Fernleigh Awabakal Shared Track (FAST)

  • Project typeActive transport infrastructure
Fernleigh Track - lifestyle shoot 2019 - active transport - cycling _ young adult female (95).jpg

Lake Macquarie City Council is in the planning and design phase for the Fernleigh Awabakal Shared Track (FAST), a 3.5km shared pathway linking the end of the Fernleigh Track at Belmont with Blacksmiths Beach.

This project will create a 27km continuous walking and cycling route from Murrays Beach to Adamstown, improving lifestyle and fitness in the community, showcasing Lake Macquarie’s natural assets and increasing active transport options.

Once completed, it will be part of the longest continuous footpath and cycleway in the Hunter Region, opening up potential for Lake Macquarie to host major community fitness events.

Community consultation

Extensive community consultation will take place throughout the project’s detailed design stage to ensure views on how the project is delivered are heard.

A drop-in information session was held at Brandt Close, Belmont, Tuesday 3 March, with another held on Wednesday 4 March on the corner of Beach Street and Ocean Park Road.

The community was also invited to share its thoughts during an initial consultation period via the project's online forum available at shape.lakemac.com.au.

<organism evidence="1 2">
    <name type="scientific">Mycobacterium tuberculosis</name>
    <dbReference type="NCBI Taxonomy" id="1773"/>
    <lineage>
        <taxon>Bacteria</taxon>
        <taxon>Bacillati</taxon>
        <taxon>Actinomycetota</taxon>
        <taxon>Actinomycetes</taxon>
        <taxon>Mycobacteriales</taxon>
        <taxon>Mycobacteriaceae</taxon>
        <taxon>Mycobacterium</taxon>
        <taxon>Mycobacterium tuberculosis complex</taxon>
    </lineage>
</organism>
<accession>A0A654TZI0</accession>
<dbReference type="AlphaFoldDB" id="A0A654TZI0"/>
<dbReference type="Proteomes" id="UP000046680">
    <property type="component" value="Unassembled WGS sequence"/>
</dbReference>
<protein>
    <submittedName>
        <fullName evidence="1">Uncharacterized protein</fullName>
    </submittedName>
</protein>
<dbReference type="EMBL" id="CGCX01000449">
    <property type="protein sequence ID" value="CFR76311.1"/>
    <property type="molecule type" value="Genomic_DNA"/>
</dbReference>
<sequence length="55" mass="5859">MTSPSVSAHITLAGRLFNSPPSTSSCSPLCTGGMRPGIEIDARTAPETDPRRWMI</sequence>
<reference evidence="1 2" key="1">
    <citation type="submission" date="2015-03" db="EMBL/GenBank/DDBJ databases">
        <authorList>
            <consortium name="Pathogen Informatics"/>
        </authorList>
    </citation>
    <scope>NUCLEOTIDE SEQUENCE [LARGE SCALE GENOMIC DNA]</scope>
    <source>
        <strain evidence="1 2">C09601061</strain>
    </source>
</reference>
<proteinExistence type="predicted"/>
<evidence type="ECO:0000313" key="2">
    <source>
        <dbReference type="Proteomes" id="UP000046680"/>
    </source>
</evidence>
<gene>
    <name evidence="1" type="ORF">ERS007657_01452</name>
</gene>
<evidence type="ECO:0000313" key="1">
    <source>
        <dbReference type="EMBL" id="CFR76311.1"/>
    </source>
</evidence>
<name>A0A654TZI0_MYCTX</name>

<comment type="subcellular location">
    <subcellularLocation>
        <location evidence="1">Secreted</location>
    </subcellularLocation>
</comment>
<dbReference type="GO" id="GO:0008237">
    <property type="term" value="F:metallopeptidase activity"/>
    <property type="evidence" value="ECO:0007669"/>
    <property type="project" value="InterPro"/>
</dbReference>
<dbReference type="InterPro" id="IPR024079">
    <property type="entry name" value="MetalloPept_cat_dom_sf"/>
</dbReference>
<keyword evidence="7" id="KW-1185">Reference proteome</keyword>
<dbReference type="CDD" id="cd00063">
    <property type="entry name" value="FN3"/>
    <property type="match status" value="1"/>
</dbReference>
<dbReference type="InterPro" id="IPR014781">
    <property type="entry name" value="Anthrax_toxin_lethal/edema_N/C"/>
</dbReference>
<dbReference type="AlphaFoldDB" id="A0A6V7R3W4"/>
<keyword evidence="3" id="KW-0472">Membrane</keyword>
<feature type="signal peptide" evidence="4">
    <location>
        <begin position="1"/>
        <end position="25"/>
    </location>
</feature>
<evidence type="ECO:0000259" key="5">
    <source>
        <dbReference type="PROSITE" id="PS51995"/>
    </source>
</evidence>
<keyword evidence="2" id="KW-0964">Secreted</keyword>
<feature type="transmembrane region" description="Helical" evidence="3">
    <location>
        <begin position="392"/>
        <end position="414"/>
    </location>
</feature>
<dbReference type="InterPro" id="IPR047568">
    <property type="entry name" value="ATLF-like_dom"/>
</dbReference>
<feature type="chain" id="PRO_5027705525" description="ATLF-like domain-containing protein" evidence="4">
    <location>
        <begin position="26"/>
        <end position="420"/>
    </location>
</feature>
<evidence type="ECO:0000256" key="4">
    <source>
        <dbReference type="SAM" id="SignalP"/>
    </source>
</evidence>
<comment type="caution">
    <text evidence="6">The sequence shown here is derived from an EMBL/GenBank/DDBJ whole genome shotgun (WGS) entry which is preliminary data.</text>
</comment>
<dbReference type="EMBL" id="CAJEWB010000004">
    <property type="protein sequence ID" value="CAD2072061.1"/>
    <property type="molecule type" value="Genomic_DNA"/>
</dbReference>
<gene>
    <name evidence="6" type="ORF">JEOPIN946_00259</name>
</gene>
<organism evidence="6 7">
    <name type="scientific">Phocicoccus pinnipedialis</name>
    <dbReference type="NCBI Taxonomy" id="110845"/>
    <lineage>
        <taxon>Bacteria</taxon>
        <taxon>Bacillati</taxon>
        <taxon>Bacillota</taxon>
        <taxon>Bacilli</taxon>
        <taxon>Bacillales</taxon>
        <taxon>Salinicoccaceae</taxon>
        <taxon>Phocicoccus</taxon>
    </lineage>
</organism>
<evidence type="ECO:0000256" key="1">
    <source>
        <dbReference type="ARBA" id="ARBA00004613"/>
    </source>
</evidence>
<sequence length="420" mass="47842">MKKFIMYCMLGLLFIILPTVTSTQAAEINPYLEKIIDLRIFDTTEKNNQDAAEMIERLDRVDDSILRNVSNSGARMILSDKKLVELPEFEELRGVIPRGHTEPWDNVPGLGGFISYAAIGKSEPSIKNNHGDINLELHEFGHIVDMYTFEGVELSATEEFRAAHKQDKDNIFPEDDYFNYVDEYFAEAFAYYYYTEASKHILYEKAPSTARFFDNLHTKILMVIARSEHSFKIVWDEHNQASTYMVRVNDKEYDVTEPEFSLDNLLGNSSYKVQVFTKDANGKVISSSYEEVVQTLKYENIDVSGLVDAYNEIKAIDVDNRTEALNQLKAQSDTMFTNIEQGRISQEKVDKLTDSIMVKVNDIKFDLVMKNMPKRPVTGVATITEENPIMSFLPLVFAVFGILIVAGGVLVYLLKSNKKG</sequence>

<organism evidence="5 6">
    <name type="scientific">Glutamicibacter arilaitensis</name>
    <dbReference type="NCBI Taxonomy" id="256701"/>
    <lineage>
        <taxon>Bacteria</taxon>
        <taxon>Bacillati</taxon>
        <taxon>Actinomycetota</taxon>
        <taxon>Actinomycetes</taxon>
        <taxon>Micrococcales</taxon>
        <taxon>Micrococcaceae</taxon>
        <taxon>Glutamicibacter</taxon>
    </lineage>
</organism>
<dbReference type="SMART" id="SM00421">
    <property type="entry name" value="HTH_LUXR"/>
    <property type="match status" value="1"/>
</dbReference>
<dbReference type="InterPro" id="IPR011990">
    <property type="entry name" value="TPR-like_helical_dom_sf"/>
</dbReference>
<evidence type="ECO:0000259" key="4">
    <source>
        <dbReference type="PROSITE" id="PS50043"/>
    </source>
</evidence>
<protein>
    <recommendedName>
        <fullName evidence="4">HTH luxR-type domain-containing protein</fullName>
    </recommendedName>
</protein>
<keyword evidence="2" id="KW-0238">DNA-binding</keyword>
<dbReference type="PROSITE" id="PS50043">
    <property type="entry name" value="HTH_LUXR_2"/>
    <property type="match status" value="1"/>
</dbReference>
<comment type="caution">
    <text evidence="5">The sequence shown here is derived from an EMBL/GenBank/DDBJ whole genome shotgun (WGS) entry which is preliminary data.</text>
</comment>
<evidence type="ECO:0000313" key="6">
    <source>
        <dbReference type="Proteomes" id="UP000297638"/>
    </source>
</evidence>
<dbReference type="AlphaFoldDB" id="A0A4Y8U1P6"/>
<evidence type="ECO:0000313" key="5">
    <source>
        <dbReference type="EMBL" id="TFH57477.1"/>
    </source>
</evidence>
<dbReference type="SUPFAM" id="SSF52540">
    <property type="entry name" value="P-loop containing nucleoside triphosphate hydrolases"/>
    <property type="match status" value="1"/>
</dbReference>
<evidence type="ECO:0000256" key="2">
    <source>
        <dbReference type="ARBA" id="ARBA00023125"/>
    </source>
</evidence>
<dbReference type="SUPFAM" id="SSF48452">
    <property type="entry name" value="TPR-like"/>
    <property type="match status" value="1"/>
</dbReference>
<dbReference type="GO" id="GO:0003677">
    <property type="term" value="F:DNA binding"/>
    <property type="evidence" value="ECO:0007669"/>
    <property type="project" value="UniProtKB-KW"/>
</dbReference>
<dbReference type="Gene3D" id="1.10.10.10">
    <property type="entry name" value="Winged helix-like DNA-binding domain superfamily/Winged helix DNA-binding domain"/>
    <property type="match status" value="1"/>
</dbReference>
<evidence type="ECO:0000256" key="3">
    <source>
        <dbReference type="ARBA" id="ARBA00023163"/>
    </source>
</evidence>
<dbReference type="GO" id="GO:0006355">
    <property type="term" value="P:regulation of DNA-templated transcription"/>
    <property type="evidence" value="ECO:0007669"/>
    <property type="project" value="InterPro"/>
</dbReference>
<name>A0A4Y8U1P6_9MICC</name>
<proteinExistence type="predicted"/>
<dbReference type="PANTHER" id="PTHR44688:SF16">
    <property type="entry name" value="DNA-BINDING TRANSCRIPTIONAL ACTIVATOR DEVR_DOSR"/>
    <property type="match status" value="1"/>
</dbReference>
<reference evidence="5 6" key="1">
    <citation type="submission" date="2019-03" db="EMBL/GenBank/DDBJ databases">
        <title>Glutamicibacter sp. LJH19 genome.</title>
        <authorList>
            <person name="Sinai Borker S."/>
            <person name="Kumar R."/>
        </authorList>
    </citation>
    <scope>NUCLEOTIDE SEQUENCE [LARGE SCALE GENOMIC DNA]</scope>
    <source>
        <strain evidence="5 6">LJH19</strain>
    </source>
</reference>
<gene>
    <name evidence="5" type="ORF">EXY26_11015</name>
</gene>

Further consultation - both in-person and online - will be undertaken as the project progresses.

Join the conversation

Proposed route

Detailed design will help determine the best route, with Council considering various options to provide the best result for the community, within budgetary limitations.

The route will run off the Fernleigh Track terminal at Belmont, taking in Belmont Lagoon before crossing Cold Tea Creek. It will then pass Beach Street Oval onto Ocean Park Road.

From there, the route continues onto Green Street, past Belmont Cemetery and then heads west to join the Pacific Highway.

The path alignment avoids residential streets wherever possible.

Initial works

Surveyors pegged out potential sections of the route in early 2020 to provide a more precise insight into property boundaries and challenges that will need to be resolved in the design.

Geotechnical investigations along key locations along the southern section of the track took place in February, 2020. This involved machinery mounted on a ute or trailer taking borehole soil samples up to one metre in depth.

The samples provided an insight into ground structure and stability, with results assisting the track's design and construction.

Community support

The project has the backing of local MPs, the RMS, NRMA, Hunter Business Chamber, City of Newcastle, Bahtabah Local Aboriginal Land Council, The Heart Foundation, Newcastle Cycleways Movement, and various other peak sporting, business and tourism groups.

NSW Government funding

NSW Government awarded the project $7.4 million in funding through Round Two of its Regional Growth Environment and Tourism Fund. Council will contribute the remaining funds to ensure the track's completion. Total project cost is estimated at approximately $12 million.

Return of public land

The project may require return of relatively small parcels of public land along the track route, historically used by private property owners for their own purposes. Council will liaise with affected property owners throughout the process to ensure they are aware of the situation, their rights and Council's rights.